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SI On-line Real-Time Learning 2016 : Special Issue on “Online Real-Time Learning Strategies for Data Streams“ for Neurocomputing

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Link: https://www.flll.jku.at/sites/default/files/u6/CFP_NC_final_ver02.pdf
 
When N/A
Where N/A
Submission Deadline Jun 1, 2016
Notification Due Dec 1, 2016
Final Version Due Mar 1, 2017
Categories    data stream mining   on-line learning   drift handling   evolving and adaptive methods
 

Call For Papers

Aims and Scope:
Learning from on-line data streams is a research area of growing interest, because large volumes of data are continuously generated from multi-scale sensor networks, production and manufacturing lines, social media, the Internet, wireless communications etc., often with a high incoming rate. This desires the usage of real time learning and modelling algorithms. An important aspect in data stream mining is that the data analysis system, the learner, has no control over the order of samples that arrive over time --- they simply arrive in the same order they are acquired and recorded. Also, the learning algorithms usually have to be fast enough in order to cope with (near) real-time and on-line demands. This usually requires a single-pass learning procedure, restricting the algorithm to update models and statistical information in a sample-wise manner, without using any prior data (or at least to aim for using as little prior data as possible).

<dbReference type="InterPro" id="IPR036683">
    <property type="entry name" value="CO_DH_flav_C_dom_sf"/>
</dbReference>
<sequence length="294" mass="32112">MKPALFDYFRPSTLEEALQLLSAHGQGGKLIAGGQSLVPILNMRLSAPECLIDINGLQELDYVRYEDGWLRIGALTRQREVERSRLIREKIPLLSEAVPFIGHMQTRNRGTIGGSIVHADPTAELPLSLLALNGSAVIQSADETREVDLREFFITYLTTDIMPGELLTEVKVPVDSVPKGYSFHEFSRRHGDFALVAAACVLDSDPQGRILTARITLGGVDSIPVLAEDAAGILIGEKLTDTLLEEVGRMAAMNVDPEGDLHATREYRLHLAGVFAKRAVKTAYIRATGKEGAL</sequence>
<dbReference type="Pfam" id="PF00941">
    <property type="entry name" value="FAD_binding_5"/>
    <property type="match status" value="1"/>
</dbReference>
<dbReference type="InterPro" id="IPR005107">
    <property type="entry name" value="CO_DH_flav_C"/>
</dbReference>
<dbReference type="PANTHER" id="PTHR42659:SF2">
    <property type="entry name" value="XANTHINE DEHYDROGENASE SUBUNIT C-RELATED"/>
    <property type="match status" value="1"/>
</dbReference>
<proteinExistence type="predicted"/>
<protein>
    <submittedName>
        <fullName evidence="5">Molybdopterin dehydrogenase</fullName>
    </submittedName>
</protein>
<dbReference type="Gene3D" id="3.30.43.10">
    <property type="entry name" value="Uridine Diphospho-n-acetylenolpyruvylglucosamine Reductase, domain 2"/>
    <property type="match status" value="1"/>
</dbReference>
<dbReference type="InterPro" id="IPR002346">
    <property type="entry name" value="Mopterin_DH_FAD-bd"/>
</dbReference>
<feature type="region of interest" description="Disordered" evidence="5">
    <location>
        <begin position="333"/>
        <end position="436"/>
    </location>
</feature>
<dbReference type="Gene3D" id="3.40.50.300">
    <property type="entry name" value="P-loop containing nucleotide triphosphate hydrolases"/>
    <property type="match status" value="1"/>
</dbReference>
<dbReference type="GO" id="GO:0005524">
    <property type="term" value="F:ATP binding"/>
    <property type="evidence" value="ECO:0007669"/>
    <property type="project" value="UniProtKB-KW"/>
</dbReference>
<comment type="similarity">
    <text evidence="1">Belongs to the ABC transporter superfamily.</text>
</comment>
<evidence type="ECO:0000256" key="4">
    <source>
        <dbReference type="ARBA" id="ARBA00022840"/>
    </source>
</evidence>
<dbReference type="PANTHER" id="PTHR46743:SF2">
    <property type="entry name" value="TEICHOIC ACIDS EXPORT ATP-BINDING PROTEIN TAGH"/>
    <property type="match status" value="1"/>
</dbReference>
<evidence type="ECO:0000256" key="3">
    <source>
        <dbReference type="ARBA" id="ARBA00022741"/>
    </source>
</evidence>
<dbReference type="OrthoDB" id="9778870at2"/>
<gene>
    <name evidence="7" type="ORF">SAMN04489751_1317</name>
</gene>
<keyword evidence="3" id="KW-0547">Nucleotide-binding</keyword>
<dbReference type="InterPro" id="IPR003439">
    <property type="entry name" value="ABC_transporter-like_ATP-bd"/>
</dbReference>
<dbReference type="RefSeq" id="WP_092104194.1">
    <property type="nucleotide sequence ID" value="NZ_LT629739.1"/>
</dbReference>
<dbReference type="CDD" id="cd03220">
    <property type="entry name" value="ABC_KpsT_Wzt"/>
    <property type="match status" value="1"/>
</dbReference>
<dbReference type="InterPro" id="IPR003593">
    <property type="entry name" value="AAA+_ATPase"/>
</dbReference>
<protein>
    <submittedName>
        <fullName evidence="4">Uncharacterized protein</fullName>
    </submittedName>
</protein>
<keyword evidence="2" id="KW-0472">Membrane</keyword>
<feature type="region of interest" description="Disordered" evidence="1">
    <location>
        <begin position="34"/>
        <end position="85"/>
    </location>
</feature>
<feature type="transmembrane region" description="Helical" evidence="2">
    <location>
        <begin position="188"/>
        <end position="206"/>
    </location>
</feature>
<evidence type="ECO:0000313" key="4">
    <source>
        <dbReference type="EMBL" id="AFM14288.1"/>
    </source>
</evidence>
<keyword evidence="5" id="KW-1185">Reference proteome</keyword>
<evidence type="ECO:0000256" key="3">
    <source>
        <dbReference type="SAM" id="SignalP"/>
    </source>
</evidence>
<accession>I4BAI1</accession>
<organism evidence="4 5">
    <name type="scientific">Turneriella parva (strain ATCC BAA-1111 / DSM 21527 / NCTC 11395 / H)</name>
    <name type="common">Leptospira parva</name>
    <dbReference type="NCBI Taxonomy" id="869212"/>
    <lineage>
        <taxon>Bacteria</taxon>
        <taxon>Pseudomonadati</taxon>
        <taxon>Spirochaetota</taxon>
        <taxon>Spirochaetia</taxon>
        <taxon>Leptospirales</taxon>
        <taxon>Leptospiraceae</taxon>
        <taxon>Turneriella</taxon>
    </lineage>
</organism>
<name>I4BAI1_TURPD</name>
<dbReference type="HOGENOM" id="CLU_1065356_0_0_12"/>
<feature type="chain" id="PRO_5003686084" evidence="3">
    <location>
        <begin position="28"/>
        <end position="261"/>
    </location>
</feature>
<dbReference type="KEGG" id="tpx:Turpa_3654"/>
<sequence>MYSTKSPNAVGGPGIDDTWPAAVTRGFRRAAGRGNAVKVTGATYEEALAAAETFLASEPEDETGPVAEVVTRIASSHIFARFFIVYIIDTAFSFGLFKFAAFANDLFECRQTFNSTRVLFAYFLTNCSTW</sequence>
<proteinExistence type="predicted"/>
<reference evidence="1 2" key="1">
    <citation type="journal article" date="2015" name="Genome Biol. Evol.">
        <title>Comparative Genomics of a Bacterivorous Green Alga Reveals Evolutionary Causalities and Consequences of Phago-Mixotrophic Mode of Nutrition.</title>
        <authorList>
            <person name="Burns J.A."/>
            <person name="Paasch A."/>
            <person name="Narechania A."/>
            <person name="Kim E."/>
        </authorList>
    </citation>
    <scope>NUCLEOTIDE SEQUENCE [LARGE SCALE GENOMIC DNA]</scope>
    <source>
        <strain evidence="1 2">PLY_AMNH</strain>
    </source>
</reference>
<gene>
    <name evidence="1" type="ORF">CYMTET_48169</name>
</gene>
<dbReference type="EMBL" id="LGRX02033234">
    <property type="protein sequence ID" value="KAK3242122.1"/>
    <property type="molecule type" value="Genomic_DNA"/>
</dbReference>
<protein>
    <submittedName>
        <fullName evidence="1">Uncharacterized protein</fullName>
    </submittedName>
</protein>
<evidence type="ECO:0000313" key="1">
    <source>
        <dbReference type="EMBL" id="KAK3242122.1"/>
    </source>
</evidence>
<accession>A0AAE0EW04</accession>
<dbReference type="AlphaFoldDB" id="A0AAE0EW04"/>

Researchers in the area of computational intelligence have pioneered the notion of evolving (intelligent) systems (EIS) in order to address the challenges in data stream mining. EIS offer a plausible solution for learning from data streams, because they offer a flexible working framework, which adapts to any variation in data trends or expansion of system states by incremental, recursive parameter adaptation and evolution of structural components likewise. EIS are also scalable to be deployed in the online real-time scenario, because they work in single-pass mode. Apart from incremental and evolving learning methodologies for neural networks and machine learning models, EIS include the transparent trait of (neuro-) fuzzy systems via the human-like linguistic rule and emulates approximate reasoning merit of human being, which copes with uncertain, imprecise, and inaccurate natures of real-world problems. However, four learning issues in learning from large data streams have not been sufficiently explored in current EIS research: